UI works to protect trees

From a tree’s perspective, after Hurricane Sandy, Fairfield Beach was a disaster.

A series of flood-prevention measures had been built to protect the low-lying coastal neighborhood in Fairfield. But when Hurricane Sandy overwhelmed those defenses last October with a storm surge that turned roads into canals and beach homes into kindling, those protective barriers became traps. They stopped the seawater from ebbing back into the Sound, turning the area into a saltwater basin.

As the neighborhood began to dry out and rebuild, trees began to die.

Touring the neighborhood recently with Fairfield Tree Warden Ken Placko, Alyssa Israel of the Fairfield Beach Residents Association pointed out tree after dying tree.

“Those trees are so stressed that the borers (insects) are going to be coming in,” Placko said.

“The firs and the pines and the dogwoods really took a hit during Storm Sandy,” said Israel, pointing to a fir tree whose northern hemisphere was the color of rust.

It’s more than just an issue of aesthetics. Dead or damaged trees are generally the first to fall when a big storm comes through. When they come down, they often bring electric lines with them.

That’s why, after Tropical Storm Irene in 2011, The United Illuminating Co. and its parent company, UIL Holdings Corp., established programs to help replace damaged trees and spread public awareness of the importance of avoiding tree-utility conflicts.

Planting appropriate species of trees in locations where they will not interfere with overhead lines can reduce the need for utilities to remove or prune healthy trees that have grown too close to power lines.

In 2012, UI continued an ongoing “Right Tree, Right Place” outreach campaign to educate customers about proper planting. Meanwhile, UIL established grants — dubbed Tree Renewal and Environmental Education (TREE) grants — to help community organizations replace trees lost during storms, and to make sure they are planted where they will not conflict with nearby utilities. The grants include a public-education component, requiring recipients to spread the word about “Right Tree, Right Place.”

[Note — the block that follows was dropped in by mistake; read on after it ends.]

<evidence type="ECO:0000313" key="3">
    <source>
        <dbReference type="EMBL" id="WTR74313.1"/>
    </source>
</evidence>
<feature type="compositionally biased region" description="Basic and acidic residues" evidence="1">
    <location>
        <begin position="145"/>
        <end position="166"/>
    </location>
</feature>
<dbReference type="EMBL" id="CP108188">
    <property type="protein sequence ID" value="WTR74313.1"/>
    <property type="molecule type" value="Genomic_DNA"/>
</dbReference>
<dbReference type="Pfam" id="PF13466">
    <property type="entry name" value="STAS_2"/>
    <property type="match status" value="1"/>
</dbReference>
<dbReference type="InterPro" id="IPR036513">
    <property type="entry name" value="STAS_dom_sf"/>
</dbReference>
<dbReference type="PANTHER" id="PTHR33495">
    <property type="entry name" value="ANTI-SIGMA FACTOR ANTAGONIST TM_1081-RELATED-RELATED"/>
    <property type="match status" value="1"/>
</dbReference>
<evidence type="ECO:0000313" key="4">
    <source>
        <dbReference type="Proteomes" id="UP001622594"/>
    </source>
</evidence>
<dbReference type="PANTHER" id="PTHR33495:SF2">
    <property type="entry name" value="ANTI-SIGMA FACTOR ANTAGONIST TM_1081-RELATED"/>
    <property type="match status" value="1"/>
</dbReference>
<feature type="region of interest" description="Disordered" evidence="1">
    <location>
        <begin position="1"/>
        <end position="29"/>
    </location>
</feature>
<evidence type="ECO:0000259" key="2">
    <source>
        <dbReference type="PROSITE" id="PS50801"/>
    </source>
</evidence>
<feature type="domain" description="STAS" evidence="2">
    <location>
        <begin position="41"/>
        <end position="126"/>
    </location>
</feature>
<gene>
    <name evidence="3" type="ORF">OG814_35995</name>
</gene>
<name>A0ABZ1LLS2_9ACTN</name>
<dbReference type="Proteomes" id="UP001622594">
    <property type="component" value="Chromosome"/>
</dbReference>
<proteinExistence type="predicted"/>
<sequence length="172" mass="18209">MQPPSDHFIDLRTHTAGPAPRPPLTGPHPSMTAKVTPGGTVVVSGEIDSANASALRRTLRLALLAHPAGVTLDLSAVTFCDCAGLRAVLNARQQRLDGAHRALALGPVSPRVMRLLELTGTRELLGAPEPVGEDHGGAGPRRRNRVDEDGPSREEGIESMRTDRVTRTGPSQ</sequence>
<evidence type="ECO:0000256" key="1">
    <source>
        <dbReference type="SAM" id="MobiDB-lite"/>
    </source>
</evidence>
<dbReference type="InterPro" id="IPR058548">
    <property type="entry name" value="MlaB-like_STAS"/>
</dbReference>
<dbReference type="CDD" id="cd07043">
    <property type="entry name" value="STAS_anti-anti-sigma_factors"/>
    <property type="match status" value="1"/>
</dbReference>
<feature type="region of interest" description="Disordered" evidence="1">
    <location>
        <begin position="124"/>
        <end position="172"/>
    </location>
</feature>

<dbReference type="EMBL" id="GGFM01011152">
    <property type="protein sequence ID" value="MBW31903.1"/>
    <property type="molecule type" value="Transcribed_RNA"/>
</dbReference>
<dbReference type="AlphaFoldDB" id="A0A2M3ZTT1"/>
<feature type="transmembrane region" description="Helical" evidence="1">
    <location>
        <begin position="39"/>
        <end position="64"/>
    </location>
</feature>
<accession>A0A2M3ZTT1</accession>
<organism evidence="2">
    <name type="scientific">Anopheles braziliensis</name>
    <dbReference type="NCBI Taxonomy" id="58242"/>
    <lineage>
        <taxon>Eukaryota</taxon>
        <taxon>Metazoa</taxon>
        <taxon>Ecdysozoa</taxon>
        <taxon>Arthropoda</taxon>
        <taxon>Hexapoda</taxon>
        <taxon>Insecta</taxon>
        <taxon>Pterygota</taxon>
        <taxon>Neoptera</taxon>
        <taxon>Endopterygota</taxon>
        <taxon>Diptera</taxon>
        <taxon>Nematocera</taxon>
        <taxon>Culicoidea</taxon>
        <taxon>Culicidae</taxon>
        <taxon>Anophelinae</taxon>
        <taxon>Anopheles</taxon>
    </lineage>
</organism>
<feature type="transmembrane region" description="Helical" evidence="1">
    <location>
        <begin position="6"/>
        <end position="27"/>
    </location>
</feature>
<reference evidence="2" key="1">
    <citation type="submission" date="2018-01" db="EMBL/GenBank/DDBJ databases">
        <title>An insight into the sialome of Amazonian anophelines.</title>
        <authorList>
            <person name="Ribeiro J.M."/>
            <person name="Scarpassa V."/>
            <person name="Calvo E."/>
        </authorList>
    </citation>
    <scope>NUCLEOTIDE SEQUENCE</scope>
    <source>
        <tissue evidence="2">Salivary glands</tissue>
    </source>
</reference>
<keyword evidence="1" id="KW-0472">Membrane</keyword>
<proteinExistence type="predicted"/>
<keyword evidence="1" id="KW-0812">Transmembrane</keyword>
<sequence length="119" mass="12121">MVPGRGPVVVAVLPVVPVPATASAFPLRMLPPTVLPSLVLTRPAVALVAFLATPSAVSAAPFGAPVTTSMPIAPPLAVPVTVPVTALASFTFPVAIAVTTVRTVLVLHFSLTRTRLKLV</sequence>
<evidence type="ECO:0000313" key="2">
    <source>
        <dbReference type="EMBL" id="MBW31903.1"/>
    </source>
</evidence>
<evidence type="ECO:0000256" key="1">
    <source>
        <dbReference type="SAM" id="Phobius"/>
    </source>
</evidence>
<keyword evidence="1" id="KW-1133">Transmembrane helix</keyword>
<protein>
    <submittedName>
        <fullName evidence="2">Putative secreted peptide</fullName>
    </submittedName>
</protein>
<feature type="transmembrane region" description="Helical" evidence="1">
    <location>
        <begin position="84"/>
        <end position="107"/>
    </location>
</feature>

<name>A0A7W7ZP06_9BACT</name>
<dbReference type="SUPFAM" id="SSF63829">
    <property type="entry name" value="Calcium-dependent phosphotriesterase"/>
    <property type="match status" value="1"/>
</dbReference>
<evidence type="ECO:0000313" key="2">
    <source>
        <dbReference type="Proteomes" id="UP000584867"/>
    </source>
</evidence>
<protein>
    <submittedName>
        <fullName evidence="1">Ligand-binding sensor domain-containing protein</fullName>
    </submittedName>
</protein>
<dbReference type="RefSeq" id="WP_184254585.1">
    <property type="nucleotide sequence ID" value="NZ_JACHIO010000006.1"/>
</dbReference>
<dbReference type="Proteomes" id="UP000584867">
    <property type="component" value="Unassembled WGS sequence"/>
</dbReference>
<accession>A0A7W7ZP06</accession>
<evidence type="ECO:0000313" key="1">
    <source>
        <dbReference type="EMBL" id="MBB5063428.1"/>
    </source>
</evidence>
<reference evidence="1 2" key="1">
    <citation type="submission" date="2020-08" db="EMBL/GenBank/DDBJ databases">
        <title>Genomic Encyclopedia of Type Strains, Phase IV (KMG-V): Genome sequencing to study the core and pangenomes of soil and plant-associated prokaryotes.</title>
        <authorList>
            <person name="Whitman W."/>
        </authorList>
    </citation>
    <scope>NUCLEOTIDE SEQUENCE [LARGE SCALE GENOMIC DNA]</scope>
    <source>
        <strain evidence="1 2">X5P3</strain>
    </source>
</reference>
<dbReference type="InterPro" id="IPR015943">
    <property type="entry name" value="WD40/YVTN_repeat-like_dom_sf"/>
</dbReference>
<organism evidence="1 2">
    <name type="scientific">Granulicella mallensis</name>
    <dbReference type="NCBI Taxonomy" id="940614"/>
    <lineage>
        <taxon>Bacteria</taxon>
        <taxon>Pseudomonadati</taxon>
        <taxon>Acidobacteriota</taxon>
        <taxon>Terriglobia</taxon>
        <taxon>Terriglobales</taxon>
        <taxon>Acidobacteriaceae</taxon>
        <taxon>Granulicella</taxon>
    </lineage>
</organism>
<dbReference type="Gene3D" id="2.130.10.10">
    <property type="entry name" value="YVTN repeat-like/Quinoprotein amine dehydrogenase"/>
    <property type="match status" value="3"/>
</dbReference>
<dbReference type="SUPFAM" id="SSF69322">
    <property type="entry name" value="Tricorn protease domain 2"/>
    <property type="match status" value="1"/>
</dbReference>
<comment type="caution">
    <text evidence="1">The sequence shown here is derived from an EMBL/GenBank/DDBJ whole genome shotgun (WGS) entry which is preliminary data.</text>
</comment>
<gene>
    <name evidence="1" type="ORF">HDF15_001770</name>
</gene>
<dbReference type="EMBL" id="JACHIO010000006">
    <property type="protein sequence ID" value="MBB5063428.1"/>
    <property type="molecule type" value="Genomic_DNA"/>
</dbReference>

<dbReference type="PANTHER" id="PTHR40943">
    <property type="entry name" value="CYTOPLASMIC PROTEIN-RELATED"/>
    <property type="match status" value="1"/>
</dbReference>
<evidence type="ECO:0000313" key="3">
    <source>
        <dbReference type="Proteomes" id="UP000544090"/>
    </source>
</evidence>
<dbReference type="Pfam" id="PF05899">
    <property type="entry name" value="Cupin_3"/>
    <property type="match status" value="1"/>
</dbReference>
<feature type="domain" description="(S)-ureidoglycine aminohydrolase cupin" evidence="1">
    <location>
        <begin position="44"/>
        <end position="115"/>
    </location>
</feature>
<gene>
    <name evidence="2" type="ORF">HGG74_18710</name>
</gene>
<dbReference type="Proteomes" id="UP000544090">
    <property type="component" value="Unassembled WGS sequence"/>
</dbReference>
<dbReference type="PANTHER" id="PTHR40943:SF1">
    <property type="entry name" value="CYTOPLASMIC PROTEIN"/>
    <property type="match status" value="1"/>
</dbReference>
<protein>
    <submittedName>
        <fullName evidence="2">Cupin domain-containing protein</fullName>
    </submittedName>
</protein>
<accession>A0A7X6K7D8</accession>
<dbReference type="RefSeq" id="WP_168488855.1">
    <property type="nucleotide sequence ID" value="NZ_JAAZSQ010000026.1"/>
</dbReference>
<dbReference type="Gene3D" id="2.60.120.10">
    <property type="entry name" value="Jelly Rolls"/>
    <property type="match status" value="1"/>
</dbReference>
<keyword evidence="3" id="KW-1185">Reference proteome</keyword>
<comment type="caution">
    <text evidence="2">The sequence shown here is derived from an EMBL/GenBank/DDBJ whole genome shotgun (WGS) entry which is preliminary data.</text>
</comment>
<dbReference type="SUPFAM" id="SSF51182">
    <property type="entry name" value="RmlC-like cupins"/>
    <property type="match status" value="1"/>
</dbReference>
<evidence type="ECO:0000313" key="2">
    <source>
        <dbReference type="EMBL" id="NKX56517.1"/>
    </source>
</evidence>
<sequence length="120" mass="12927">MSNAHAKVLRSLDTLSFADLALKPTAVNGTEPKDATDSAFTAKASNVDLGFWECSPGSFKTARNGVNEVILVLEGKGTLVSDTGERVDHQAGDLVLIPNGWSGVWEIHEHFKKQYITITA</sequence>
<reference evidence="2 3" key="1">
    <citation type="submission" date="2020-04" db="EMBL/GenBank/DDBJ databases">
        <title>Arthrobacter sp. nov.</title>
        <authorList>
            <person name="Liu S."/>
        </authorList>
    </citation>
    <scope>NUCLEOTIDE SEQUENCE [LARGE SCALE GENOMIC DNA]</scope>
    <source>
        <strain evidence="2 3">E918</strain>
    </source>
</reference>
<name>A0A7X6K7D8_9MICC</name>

The Fairfield Beach Residents Association recently received a $1,000 TREE grant to replace trees lost to Sandy. Another phase of funding would add $1,000 to the total, resulting in a total of 15 new trees, chosen to be appropriate for their location and tolerant to saltwater in case of a future flood.

Placko said it’s one of many steps toward recovery for the arboriculture in Fairfield, where approximately 1,000 dead or damaged trees were removed after Sandy. “This whole area was underwater,” he said.

The Fairfield Beach Residents Association is not the only group to benefit. Other TREE grant projects include a project by Milford Trees, Inc. to plant trees at the Beardsley Park and Playground in Bridgeport, a project by Groundwork Bridgeport to plant trees at Bridgeport’s Beardsley Zoo and a project by the Lordship Improvement Association of Stratford to establish trees and shrubs at Kidd’s Bluff and other town parks.

“We’re pleased to be able to help plant trees and beautify neighborhoods, while helping the public make choices that can avert some of the problems we’ve seen in the past when storms come through,” said John J. Prete, chief operating officer of UI electric operations and vice president of technical services. “Trees are an important part of Connecticut’s urban and rural landscape, and making the right choices when you’re planting can help ensure the trees are protected and don’t threaten nearby utility services.”

For information about “Right Tree, Right Place,” visit uinet.com.

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